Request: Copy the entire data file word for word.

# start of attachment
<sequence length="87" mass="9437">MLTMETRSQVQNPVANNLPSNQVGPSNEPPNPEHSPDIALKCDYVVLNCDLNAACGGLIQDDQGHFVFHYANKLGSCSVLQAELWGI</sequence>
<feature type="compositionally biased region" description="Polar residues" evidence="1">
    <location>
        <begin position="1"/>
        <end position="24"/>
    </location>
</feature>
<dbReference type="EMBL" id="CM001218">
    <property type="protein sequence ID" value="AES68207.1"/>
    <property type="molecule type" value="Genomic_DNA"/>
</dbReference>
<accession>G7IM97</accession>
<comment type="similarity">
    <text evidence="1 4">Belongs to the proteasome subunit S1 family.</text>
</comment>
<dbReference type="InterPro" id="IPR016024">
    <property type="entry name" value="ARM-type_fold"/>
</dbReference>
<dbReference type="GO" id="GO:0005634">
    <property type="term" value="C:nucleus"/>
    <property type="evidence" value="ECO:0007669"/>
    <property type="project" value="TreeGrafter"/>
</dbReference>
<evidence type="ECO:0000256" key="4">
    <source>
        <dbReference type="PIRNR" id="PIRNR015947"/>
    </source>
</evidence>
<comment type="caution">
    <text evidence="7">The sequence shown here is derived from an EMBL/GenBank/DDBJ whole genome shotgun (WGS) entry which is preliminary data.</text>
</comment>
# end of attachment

<sequence length="87" mass="9437">MLTMETRSQVQNPVANNLPSNQVGPSNEPPNPEHSPDIALKCDYVVLNCDLNAACGGLIQDDQGHFVFHYANKLGSCSVLQAELWGI</sequence>
<feature type="compositionally biased region" description="Polar residues" evidence="1">
    <location>
        <begin position="1"/>
        <end position="24"/>
    </location>
</feature>
<dbReference type="EMBL" id="CM001218">
    <property type="protein sequence ID" value="AES68207.1"/>
    <property type="molecule type" value="Genomic_DNA"/>
</dbReference>
<accession>G7IM97</accession>
<comment type="similarity">
    <text evidence="1 4">Belongs to the proteasome subunit S1 family.</text>
</comment>
<dbReference type="InterPro" id="IPR016024">
    <property type="entry name" value="ARM-type_fold"/>
</dbReference>
<dbReference type="GO" id="GO:0005634">
    <property type="term" value="C:nucleus"/>
    <property type="evidence" value="ECO:0007669"/>
    <property type="project" value="TreeGrafter"/>
</dbReference>
<evidence type="ECO:0000256" key="4">
    <source>
        <dbReference type="PIRNR" id="PIRNR015947"/>
    </source>
</evidence>
<comment type="caution">
    <text evidence="7">The sequence shown here is derived from an EMBL/GenBank/DDBJ whole genome shotgun (WGS) entry which is preliminary data.</text>
</comment>